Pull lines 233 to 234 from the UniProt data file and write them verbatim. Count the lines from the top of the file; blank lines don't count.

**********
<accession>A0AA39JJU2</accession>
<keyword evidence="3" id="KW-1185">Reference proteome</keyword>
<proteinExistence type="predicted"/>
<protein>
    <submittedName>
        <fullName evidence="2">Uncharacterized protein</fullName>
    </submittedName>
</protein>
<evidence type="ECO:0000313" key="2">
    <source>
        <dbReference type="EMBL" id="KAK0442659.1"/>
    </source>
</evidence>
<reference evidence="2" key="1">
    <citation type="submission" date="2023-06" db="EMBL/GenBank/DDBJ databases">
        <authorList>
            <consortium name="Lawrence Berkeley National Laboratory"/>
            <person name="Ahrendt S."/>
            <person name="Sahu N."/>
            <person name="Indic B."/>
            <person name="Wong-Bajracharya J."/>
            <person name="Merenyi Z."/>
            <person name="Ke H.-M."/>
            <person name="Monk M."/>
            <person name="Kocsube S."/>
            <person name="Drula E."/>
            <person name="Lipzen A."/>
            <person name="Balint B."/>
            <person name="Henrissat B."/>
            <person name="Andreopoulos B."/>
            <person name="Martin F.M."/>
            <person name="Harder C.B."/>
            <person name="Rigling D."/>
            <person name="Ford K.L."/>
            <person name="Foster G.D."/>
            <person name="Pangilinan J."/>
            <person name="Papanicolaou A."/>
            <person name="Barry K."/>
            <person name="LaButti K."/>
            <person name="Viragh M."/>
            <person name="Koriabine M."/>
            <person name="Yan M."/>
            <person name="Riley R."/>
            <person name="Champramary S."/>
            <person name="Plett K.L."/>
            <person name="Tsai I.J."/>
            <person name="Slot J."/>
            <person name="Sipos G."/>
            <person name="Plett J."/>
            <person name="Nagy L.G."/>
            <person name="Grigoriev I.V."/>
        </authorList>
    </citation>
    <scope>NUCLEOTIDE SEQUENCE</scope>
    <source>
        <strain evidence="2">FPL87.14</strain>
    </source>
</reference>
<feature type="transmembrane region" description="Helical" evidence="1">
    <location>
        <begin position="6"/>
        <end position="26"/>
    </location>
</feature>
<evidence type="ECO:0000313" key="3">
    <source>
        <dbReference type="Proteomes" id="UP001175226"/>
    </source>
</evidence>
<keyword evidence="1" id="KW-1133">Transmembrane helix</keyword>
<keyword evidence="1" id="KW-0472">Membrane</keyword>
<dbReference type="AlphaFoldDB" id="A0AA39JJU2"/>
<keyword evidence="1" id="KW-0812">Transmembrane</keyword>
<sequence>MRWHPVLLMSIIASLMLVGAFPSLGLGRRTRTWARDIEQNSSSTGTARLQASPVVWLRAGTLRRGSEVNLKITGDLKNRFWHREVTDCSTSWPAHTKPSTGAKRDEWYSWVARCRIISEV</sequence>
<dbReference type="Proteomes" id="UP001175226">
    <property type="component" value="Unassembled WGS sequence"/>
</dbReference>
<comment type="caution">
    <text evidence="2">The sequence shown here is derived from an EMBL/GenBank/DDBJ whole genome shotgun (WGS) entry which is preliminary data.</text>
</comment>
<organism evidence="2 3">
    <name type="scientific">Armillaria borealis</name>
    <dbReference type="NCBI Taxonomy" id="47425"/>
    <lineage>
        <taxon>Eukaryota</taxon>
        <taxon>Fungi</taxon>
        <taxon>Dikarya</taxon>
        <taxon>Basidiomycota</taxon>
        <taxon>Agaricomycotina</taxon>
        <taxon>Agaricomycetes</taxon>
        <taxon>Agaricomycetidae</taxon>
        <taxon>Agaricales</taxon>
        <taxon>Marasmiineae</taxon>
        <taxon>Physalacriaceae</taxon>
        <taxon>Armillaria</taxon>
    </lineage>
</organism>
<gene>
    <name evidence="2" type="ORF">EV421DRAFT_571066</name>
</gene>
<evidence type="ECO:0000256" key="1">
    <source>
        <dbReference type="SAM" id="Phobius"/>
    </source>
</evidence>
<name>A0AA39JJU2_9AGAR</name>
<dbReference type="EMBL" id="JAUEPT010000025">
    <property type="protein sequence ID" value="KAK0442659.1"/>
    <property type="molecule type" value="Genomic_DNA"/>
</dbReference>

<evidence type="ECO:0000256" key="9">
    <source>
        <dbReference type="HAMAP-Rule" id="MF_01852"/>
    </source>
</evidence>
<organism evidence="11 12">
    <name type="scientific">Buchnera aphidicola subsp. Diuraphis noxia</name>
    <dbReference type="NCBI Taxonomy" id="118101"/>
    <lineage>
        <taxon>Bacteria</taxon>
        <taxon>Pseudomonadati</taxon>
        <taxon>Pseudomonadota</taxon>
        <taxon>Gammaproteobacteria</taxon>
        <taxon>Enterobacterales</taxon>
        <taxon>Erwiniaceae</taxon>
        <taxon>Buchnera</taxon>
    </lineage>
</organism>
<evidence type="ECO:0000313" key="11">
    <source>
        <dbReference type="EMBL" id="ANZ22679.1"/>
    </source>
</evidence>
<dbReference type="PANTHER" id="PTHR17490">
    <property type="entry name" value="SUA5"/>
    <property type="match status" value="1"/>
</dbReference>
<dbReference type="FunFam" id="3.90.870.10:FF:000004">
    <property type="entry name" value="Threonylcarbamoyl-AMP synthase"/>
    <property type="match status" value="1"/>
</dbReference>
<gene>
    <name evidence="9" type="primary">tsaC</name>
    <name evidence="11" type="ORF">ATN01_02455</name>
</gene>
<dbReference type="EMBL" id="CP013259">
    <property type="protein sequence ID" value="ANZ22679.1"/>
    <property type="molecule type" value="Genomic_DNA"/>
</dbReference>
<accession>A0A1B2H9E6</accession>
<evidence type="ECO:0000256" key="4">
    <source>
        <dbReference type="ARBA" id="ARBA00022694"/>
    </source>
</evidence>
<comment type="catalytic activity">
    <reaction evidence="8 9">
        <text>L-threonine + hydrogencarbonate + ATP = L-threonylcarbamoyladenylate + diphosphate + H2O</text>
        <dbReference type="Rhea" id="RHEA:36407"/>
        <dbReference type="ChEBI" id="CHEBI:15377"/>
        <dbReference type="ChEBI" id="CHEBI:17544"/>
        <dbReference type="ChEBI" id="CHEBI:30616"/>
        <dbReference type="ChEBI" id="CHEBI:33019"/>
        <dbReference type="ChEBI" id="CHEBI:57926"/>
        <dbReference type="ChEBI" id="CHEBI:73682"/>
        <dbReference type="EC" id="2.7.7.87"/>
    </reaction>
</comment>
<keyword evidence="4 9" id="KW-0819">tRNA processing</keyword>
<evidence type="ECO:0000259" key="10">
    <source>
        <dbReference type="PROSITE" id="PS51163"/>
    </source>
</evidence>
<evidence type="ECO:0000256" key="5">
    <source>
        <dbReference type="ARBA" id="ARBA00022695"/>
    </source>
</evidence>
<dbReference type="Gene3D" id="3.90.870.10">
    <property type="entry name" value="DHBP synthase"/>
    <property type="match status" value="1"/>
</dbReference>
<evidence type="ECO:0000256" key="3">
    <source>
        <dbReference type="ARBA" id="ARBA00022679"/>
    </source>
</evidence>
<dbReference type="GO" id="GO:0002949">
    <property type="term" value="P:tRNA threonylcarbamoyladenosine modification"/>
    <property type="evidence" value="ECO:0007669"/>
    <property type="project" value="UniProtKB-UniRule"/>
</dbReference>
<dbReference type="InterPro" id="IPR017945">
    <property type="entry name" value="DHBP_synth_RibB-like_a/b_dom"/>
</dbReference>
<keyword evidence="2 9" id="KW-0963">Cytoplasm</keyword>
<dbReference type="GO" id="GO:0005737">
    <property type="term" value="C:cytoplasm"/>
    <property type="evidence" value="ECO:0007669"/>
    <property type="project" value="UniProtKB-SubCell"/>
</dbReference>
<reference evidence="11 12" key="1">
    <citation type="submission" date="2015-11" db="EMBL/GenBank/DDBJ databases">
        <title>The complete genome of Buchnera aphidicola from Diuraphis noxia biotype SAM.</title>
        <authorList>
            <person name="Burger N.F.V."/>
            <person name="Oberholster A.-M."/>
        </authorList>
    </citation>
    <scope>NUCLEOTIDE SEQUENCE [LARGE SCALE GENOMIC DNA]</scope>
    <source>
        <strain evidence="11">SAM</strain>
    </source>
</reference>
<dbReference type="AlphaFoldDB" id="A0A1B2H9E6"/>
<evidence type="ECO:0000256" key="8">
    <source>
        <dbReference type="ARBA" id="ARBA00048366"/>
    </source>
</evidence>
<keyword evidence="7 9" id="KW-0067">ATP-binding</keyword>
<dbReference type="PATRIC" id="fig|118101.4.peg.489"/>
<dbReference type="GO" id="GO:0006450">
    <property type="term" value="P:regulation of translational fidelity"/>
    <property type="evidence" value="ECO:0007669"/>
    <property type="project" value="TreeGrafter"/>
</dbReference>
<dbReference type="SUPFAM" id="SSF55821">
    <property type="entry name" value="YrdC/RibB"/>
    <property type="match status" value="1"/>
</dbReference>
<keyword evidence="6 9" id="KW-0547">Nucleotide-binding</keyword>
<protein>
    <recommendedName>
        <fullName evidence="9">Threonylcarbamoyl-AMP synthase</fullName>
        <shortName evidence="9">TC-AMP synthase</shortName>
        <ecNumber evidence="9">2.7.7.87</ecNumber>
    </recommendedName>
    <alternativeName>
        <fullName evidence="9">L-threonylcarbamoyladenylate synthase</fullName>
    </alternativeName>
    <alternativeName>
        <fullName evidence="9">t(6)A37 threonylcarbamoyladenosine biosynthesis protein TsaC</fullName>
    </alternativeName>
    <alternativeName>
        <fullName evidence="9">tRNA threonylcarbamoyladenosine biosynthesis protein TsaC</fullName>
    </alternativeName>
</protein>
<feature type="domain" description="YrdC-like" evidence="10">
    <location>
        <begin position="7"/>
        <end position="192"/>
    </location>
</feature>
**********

<keyword evidence="6 9" id="KW-0547">Nucleotide-binding</keyword>
<protein>